“You write your own ticket!”
Allow me to write a bit on a passage from a book. It doesn’t matter if you haven’t read it. It’s not critical reading (although I see it has just recently been reprinted). The book is Harold E. Stearns’ “The Street I Know”. He’s reminiscing about New York City before World War I and a time period he places between 1884 to 1914:
It was still the era of optimism and hope, that is hope in an orderly, democratic, peaceable progress towards a richer civilization… At bottom, too, we still believed that if a man went without anything- particularly the necessities of life- such as food and proper clothing- it was because he was perverse, simply because he didn’t want to work. There was a living wage for everybody, even the dullest; for those above that level of intelligence, there was- well, almost anything you wanted to make it. Economically, so to speak, it was the firm conviction of most Americans that you wrote your own ticket. Happy days! Happy days!
Stearns is writing in 1935, during the Depression and after years of personal poverty in Paris, so there’s no doubt some serious romanticizing going on, and yet what a fantastical image that is! It reads like something out of Utopian fiction or a corny 1940s Hollywood movie. The era he’s describing, the Gilded Age in America and contemporary with the Belle Époque in Europe, is one we tend to be more critical about today, along with our generally critical stance towards most periods before our own; we picture it as a time of great inequality, for instance, forgetting that, for average workers, real wages increased dramatically in this time, so what he’s describing likely was perceived as the norm. It was a time too of fairly rapid industrialization and Stearns is very critical of that elsewhere in the book, but let’s take him at somewhat face value.
My Grandfather used to say that America is a country where “you write your own ticket” and he was absolutely sincere. He lived a bit later: a child during the Depression, in the Navy for World War II and starting family life in the 1950s. And certainly, he did write his own ticket; even without a college education, he progressed from the Navy to government work and then started a real estate firm with his wife that did well enough that they both retired comfortably at 55.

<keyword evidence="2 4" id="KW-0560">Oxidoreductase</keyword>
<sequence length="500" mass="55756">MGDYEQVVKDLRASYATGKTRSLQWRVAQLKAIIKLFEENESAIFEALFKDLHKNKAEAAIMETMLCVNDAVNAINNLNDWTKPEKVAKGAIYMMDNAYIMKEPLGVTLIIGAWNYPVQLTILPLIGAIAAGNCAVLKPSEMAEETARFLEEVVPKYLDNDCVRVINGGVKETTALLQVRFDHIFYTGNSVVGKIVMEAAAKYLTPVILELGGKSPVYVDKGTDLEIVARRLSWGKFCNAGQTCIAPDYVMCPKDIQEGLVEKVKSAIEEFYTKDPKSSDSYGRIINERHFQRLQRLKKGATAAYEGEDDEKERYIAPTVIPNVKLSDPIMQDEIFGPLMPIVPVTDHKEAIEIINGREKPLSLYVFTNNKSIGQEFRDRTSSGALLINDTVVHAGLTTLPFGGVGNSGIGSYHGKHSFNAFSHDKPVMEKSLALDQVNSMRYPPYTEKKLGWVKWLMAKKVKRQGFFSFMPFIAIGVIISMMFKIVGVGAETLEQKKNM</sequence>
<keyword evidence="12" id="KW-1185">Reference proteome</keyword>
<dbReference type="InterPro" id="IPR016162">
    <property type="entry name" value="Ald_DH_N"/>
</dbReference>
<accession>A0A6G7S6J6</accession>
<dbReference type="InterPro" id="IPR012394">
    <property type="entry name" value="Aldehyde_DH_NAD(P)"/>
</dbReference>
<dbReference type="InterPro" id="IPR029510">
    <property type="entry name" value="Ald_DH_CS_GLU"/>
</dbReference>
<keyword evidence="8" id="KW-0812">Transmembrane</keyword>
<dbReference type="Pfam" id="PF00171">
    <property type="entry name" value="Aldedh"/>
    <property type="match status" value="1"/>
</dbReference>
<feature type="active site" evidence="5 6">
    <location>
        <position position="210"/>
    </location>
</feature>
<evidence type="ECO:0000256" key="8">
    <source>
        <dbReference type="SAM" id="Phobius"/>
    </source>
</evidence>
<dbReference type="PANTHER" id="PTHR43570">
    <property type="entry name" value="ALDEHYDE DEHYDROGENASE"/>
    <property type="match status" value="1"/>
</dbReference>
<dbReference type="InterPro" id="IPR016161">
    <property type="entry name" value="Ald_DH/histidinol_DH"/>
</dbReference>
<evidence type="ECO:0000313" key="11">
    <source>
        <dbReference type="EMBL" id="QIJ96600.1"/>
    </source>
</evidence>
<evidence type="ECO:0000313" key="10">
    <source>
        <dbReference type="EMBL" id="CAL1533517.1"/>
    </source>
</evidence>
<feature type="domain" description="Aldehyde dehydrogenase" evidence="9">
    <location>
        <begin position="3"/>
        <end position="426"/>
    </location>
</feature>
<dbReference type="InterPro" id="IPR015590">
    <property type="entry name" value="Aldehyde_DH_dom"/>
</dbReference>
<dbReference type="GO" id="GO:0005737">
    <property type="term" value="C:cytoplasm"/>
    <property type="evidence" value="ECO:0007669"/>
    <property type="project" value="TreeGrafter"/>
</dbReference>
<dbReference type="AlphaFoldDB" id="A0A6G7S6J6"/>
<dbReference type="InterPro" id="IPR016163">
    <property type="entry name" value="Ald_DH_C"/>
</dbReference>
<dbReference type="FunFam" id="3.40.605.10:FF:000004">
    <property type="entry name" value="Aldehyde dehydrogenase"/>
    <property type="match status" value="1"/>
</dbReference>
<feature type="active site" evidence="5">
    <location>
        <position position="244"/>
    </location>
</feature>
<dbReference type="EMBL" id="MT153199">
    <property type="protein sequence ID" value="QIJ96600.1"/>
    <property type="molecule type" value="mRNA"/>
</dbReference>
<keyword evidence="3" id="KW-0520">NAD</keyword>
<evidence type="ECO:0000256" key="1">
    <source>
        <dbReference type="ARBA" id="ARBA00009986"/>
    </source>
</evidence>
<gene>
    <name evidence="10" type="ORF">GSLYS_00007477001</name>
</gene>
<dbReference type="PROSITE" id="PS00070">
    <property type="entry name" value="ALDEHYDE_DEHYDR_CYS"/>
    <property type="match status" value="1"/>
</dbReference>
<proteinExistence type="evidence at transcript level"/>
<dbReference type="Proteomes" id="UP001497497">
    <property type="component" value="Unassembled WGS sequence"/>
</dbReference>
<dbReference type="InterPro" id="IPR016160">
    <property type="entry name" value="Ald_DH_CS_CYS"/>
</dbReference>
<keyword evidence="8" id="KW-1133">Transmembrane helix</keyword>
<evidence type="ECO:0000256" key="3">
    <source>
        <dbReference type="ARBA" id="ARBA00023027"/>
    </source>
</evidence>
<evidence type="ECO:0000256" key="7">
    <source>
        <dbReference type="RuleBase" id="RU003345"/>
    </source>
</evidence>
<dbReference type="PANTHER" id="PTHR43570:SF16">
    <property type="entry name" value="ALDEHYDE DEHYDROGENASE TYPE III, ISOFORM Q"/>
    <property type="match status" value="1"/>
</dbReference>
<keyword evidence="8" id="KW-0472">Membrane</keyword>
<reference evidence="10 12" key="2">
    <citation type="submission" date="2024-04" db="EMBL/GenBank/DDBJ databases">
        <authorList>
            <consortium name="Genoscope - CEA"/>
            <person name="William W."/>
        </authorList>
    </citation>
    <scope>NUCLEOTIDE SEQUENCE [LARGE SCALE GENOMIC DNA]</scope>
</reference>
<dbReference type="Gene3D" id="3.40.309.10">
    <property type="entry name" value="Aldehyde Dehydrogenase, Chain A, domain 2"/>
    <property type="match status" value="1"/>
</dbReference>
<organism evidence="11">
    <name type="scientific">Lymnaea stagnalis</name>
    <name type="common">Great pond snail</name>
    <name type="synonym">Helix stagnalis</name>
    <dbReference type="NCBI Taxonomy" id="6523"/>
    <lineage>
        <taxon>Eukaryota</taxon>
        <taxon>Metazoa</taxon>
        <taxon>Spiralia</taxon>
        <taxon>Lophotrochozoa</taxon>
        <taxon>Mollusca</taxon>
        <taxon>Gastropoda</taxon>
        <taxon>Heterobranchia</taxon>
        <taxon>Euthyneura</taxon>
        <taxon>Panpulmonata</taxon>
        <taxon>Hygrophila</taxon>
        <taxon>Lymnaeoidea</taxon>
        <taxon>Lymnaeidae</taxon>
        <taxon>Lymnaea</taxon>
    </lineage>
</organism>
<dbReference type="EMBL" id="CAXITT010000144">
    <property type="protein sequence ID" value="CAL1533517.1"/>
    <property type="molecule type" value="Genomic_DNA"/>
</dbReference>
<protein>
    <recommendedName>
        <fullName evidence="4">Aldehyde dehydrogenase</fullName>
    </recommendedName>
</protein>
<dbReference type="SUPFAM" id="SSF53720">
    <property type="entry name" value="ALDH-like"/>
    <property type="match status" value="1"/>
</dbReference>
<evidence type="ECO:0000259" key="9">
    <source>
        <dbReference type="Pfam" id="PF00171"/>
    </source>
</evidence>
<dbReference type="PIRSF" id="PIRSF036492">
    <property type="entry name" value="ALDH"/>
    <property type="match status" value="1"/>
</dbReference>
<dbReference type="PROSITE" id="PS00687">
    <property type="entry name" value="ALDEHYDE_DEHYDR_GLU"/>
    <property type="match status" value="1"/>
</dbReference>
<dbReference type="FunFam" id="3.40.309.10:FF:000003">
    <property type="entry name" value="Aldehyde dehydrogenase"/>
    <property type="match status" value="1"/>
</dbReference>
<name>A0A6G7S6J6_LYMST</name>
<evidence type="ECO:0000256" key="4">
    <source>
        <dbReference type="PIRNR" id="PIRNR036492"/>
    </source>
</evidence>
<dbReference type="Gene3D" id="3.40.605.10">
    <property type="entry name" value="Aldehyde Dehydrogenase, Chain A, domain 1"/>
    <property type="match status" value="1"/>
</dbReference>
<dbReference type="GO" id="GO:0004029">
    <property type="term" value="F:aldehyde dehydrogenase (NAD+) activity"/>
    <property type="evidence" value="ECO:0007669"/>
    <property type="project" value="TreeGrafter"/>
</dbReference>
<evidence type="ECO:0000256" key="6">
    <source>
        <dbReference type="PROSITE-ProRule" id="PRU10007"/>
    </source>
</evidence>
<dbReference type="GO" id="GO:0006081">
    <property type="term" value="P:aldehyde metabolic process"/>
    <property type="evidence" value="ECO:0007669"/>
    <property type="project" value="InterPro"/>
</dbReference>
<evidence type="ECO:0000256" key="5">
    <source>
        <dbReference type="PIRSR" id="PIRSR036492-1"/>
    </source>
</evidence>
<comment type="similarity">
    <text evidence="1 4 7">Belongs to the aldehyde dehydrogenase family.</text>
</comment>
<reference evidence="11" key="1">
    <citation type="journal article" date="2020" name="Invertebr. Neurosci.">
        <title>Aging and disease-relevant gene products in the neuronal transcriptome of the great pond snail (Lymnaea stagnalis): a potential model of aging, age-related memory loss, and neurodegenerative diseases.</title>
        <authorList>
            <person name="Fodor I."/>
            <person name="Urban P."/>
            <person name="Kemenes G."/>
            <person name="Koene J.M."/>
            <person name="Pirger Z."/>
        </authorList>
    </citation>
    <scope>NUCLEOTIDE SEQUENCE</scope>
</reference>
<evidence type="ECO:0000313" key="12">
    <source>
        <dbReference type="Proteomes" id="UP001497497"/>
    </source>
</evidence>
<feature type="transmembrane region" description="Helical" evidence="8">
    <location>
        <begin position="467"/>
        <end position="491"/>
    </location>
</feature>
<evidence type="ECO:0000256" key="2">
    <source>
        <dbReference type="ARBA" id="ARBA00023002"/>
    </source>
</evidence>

They raised my sister and I as much as our parents did and I absorbed their ethos, which feels now like the language of a dream that has started to vanish from memory. It goes without saying that I’ve never heard someone my age say “You write your own ticket”. Usually, the career advice I get is more along the lines of “It’s all about who you know” or “you have to network, network, network” or even “it’s all just luck”. At the career center last week, the councilor suggested I should leave the PhD off my resume because “they’ll look at that and think they have to pay you more and throw it in the trash!”
None of this is exactly bad advice and certainly not anything new. But I never hear anything like, if you have moderate intelligence there is “-well, almost anything you want to make it.” Admittedly, I’m in Canada now, where aiming low is the national ethos. Do Americans still believe we can do whatever we set out to do? Should I come home?
And what to do with all of these memories? I often feel a kinship with past aesthetics and ideas that I can’t quite name. Shall I call it “conservative” if those things cannot be conserved? Is it “Romantic” to mourn what has slipped into the past? Is it culturally “nostalgic” to value some of the things that were lost while reviling others? Can we be “revivalists”? In a liberal society, must we reject all past ideas and aesthetics for the sake of social progress? Are we doing better?
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